Friday, 20 December 2013
New Elder Blood Pressure Guidelines (and Chicken)
On Wednesday, The Journal of the American Medical Association (JAMA) upended 30 years of medical advice by publishing new hypertension (high blood pressure) guidelines from a committee of 17 academcis that apply to people age 60 and older.
For 30 years, conventional medical wisdom has been that most people (and particularly elders) should strive for a blood pressure reading of less than 140/90, that anything higher, according to the new report
”leads to myocardial infarction, stroke, renal failure, and death if not detected early and treated appropriately.”
And so tens of millions of Americans take one or more drugs to control blood pressure above that magic number, 140/90 which describes a majority of Americans older t han 55. Here's a chart about that from the Wall Street Journal from data compiled by the Centers for Disease Control (CDC):
The new number below which drug treatment is no longer recommended is 150/90. That is, the diastolic (bottom) number remains the same; the systolic (top) number is increased by 10.
As you can imagine, there is some controversy about this announcement. It comes mainly because so much progress has been made in controlling hypertension with drugs for the past several decades.
”The old blood pressure targets made a huge difference in patients’ health, said Dr. Marvin Moser, a hypertension expert [quoted in The New York Times], who was the chairman of the first blood pressure guidelines committee in 1977 and a member of the six committees after that, but not of the most recent one.
“'The thing about hypertension is that it is a dull disease, but the results of treatment are spectacular,' he said. The incidence of strokes has fallen by 70 percent since 1972, and heart failure rates have fallen more than 50 percent.
“'It used to be that every third or fourth hospital bed had someone with hypertension in it,' Dr. Moser said. 'Today it is very rare to find someone with malignant hypertension' — that is, dangerously high and uncontrolled blood pressure.”
So if your systolic blood pressure reading falls between 140 and 150 and you take medication for it, maybe you can stop. Or maybe not. It would be foolish to not consult your physician first.
You can read the full report online at JAMA.
While we're discussing health issues, this new study from Consumer Reports is seriously important. The testers bought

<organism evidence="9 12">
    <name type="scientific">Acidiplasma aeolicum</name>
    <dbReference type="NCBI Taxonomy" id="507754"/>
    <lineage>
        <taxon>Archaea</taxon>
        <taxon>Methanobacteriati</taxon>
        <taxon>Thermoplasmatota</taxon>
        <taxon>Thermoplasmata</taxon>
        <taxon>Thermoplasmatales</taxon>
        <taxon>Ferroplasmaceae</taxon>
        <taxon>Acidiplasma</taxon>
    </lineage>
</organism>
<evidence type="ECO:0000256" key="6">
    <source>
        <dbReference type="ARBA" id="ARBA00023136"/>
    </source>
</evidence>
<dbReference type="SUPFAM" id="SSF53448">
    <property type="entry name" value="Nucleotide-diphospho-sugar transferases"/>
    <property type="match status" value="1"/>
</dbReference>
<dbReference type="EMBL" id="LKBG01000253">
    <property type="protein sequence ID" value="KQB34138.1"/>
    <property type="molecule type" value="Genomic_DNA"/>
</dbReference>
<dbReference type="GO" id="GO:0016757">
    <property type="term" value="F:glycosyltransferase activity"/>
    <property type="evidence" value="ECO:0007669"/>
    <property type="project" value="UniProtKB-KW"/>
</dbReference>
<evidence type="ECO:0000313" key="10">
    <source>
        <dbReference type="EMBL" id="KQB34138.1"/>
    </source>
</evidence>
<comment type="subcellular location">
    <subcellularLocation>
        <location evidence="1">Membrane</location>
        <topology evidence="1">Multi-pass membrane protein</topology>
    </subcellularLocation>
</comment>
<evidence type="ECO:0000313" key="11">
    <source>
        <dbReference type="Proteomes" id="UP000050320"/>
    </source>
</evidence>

”...316 chicken breasts from major national grocery chains, big-box stores, and regional markets in 26 states, and tested them for six bacteria...We tested 252 samples from conventionally produced chickens and 64 from brands that use no antibiotics in raising chickens, including 24 organic samples.
“97% of the breasts we tested harbored bacteria that could make you sick.
While losing 30-plus pounds this year, I gave up all meat – beef, pork, lamb – not because I object all that much to eating them in moderation. The problem for me or anyone determined to lose weight is the high number of calories packed into small amounts of meat.
I would rather use those calories for a larger volume of food – vegetables, fruit, whole grains and fish – that fill my stomach more.
But I did eat chicken, in small amounts as in a salad, on occasion. But never again. Let's repeat that Consumer Reports' finding:
97 PERCENT OF THEIR CHICKEN SAMPLES WERE CONTAMINATEDHere are some other frightening details from the report:
• We found no significant difference in the average number of types of bacteria between conventional samples and those labeled “no antibiotics” or “organic.”
• More than half of the chicken breasts were tainted with fecal contaminants (enterococcus and E. coli)
• About half of our samples (49.7 percent) tested positive for at least one multidrug-resistant bacterium, and 11.5 percent carried two or more types of multidrug-resistant bacteria.
• Even if you keep your kitchen very clean, you could still be exposed to illness-causing bacteria if you don’t cook the chicken to an internal temperature of 165° F. It’s vital that you check using a meat thermometer.
• According to James R. Johnson, M.D., a professor of medicine in the division of infectious diseases and international medicine at the University of Minnesota, you don’t have to ingest a lot of bacteria to become sick. It’s possible that simply touching the plastic wrapping on the outside of chicken packages might expose you to harmful bacteria, Johnson says.
• Our tests did not find brands or types of chicken breasts that had less bacteria than the rest.
Personally, I will never eat chicken again. Not at home and certainly not in a restaurant where I have no control of its handling and cooking.
You don't need to be a Consumer Reports subscriber to read the entire report here.
At The Elder Storytelling Place today, Janet Thompson: A Horsehair Bridle